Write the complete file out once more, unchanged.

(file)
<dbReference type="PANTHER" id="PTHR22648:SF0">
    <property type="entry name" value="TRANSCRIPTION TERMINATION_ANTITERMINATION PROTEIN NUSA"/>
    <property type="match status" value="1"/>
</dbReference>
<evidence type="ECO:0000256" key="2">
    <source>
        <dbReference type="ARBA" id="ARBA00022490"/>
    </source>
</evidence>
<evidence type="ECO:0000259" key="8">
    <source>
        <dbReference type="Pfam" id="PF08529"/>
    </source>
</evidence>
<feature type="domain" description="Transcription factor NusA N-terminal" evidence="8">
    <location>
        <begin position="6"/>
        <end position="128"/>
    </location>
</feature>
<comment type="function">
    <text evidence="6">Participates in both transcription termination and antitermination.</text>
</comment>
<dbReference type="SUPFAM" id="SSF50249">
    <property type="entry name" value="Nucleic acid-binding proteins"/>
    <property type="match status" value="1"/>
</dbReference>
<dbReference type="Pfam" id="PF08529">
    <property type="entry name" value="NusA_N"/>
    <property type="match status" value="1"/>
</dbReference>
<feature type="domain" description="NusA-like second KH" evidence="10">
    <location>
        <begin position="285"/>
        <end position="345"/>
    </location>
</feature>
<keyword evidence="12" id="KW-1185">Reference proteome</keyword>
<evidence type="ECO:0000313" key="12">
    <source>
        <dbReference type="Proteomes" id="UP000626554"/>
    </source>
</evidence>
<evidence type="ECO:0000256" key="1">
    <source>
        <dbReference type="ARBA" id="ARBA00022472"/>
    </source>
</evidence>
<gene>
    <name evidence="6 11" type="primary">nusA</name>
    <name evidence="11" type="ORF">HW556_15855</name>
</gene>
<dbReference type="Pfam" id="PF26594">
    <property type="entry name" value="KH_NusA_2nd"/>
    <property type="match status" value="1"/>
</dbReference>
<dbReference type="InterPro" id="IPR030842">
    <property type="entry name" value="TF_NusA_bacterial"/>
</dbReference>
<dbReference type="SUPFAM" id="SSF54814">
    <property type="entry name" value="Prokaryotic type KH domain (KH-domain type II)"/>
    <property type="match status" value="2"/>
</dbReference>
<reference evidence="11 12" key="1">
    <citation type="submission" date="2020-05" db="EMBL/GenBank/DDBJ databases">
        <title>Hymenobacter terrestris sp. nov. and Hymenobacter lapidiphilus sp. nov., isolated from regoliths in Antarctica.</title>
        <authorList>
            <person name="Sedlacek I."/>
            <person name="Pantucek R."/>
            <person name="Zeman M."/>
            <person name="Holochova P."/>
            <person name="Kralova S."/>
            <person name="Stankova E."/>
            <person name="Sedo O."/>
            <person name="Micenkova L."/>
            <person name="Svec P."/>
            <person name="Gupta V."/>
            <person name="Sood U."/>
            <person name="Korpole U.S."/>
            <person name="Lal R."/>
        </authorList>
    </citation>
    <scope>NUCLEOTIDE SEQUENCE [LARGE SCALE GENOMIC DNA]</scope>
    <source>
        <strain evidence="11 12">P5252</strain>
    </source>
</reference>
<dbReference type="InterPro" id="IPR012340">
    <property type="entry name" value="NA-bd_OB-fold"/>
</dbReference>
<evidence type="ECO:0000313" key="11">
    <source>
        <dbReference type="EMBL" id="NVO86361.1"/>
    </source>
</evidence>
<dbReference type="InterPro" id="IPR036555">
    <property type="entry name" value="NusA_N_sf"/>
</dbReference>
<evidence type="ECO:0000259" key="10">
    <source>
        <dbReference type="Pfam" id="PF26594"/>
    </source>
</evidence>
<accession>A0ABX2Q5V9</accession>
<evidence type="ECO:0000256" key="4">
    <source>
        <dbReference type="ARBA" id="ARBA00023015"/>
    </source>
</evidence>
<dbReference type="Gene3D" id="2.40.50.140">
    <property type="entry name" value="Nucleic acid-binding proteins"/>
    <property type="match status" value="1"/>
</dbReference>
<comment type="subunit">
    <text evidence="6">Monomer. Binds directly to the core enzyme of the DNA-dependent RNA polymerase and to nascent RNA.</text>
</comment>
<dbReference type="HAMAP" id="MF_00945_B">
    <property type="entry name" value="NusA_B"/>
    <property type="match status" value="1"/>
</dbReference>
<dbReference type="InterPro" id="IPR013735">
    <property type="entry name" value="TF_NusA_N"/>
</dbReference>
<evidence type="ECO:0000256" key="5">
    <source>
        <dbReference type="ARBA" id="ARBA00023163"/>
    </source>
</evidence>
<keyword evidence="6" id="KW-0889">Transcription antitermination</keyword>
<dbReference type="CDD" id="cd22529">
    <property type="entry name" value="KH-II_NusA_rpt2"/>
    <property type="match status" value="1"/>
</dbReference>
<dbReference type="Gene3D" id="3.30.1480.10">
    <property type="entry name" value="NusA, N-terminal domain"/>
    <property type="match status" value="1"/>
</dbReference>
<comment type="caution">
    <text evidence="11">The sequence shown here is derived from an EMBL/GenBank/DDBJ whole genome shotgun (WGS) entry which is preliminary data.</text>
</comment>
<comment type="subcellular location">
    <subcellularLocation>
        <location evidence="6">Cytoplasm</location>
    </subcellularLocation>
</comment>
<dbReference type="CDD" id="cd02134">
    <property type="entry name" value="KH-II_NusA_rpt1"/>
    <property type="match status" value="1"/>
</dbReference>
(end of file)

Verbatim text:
<dbReference type="PANTHER" id="PTHR22648:SF0">
    <property type="entry name" value="TRANSCRIPTION TERMINATION_ANTITERMINATION PROTEIN NUSA"/>
    <property type="match status" value="1"/>
</dbReference>
<evidence type="ECO:0000256" key="2">
    <source>
        <dbReference type="ARBA" id="ARBA00022490"/>
    </source>
</evidence>
<evidence type="ECO:0000259" key="8">
    <source>
        <dbReference type="Pfam" id="PF08529"/>
    </source>
</evidence>
<feature type="domain" description="Transcription factor NusA N-terminal" evidence="8">
    <location>
        <begin position="6"/>
        <end position="128"/>
    </location>
</feature>
<comment type="function">
    <text evidence="6">Participates in both transcription termination and antitermination.</text>
</comment>
<dbReference type="SUPFAM" id="SSF50249">
    <property type="entry name" value="Nucleic acid-binding proteins"/>
    <property type="match status" value="1"/>
</dbReference>
<dbReference type="Pfam" id="PF08529">
    <property type="entry name" value="NusA_N"/>
    <property type="match status" value="1"/>
</dbReference>
<feature type="domain" description="NusA-like second KH" evidence="10">
    <location>
        <begin position="285"/>
        <end position="345"/>
    </location>
</feature>
<keyword evidence="12" id="KW-1185">Reference proteome</keyword>
<evidence type="ECO:0000313" key="12">
    <source>
        <dbReference type="Proteomes" id="UP000626554"/>
    </source>
</evidence>
<evidence type="ECO:0000256" key="1">
    <source>
        <dbReference type="ARBA" id="ARBA00022472"/>
    </source>
</evidence>
<gene>
    <name evidence="6 11" type="primary">nusA</name>
    <name evidence="11" type="ORF">HW556_15855</name>
</gene>
<dbReference type="Pfam" id="PF26594">
    <property type="entry name" value="KH_NusA_2nd"/>
    <property type="match status" value="1"/>
</dbReference>
<dbReference type="InterPro" id="IPR030842">
    <property type="entry name" value="TF_NusA_bacterial"/>
</dbReference>
<dbReference type="SUPFAM" id="SSF54814">
    <property type="entry name" value="Prokaryotic type KH domain (KH-domain type II)"/>
    <property type="match status" value="2"/>
</dbReference>
<reference evidence="11 12" key="1">
    <citation type="submission" date="2020-05" db="EMBL/GenBank/DDBJ databases">
        <title>Hymenobacter terrestris sp. nov. and Hymenobacter lapidiphilus sp. nov., isolated from regoliths in Antarctica.</title>
        <authorList>
            <person name="Sedlacek I."/>
            <person name="Pantucek R."/>
            <person name="Zeman M."/>
            <person name="Holochova P."/>
            <person name="Kralova S."/>
            <person name="Stankova E."/>
            <person name="Sedo O."/>
            <person name="Micenkova L."/>
            <person name="Svec P."/>
            <person name="Gupta V."/>
            <person name="Sood U."/>
            <person name="Korpole U.S."/>
            <person name="Lal R."/>
        </authorList>
    </citation>
    <scope>NUCLEOTIDE SEQUENCE [LARGE SCALE GENOMIC DNA]</scope>
    <source>
        <strain evidence="11 12">P5252</strain>
    </source>
</reference>
<dbReference type="InterPro" id="IPR012340">
    <property type="entry name" value="NA-bd_OB-fold"/>
</dbReference>
<evidence type="ECO:0000313" key="11">
    <source>
        <dbReference type="EMBL" id="NVO86361.1"/>
    </source>
</evidence>
<dbReference type="InterPro" id="IPR036555">
    <property type="entry name" value="NusA_N_sf"/>
</dbReference>
<evidence type="ECO:0000259" key="10">
    <source>
        <dbReference type="Pfam" id="PF26594"/>
    </source>
</evidence>
<accession>A0ABX2Q5V9</accession>
<evidence type="ECO:0000256" key="4">
    <source>
        <dbReference type="ARBA" id="ARBA00023015"/>
    </source>
</evidence>
<dbReference type="Gene3D" id="2.40.50.140">
    <property type="entry name" value="Nucleic acid-binding proteins"/>
    <property type="match status" value="1"/>
</dbReference>
<comment type="subunit">
    <text evidence="6">Monomer. Binds directly to the core enzyme of the DNA-dependent RNA polymerase and to nascent RNA.</text>
</comment>
<dbReference type="HAMAP" id="MF_00945_B">
    <property type="entry name" value="NusA_B"/>
    <property type="match status" value="1"/>
</dbReference>
<dbReference type="InterPro" id="IPR013735">
    <property type="entry name" value="TF_NusA_N"/>
</dbReference>
<evidence type="ECO:0000256" key="5">
    <source>
        <dbReference type="ARBA" id="ARBA00023163"/>
    </source>
</evidence>
<keyword evidence="6" id="KW-0889">Transcription antitermination</keyword>
<dbReference type="CDD" id="cd22529">
    <property type="entry name" value="KH-II_NusA_rpt2"/>
    <property type="match status" value="1"/>
</dbReference>
<dbReference type="Gene3D" id="3.30.1480.10">
    <property type="entry name" value="NusA, N-terminal domain"/>
    <property type="match status" value="1"/>
</dbReference>
<comment type="caution">
    <text evidence="11">The sequence shown here is derived from an EMBL/GenBank/DDBJ whole genome shotgun (WGS) entry which is preliminary data.</text>
</comment>
<comment type="subcellular location">
    <subcellularLocation>
        <location evidence="6">Cytoplasm</location>
    </subcellularLocation>
</comment>
<dbReference type="CDD" id="cd02134">
    <property type="entry name" value="KH-II_NusA_rpt1"/>
    <property type="match status" value="1"/>
</dbReference>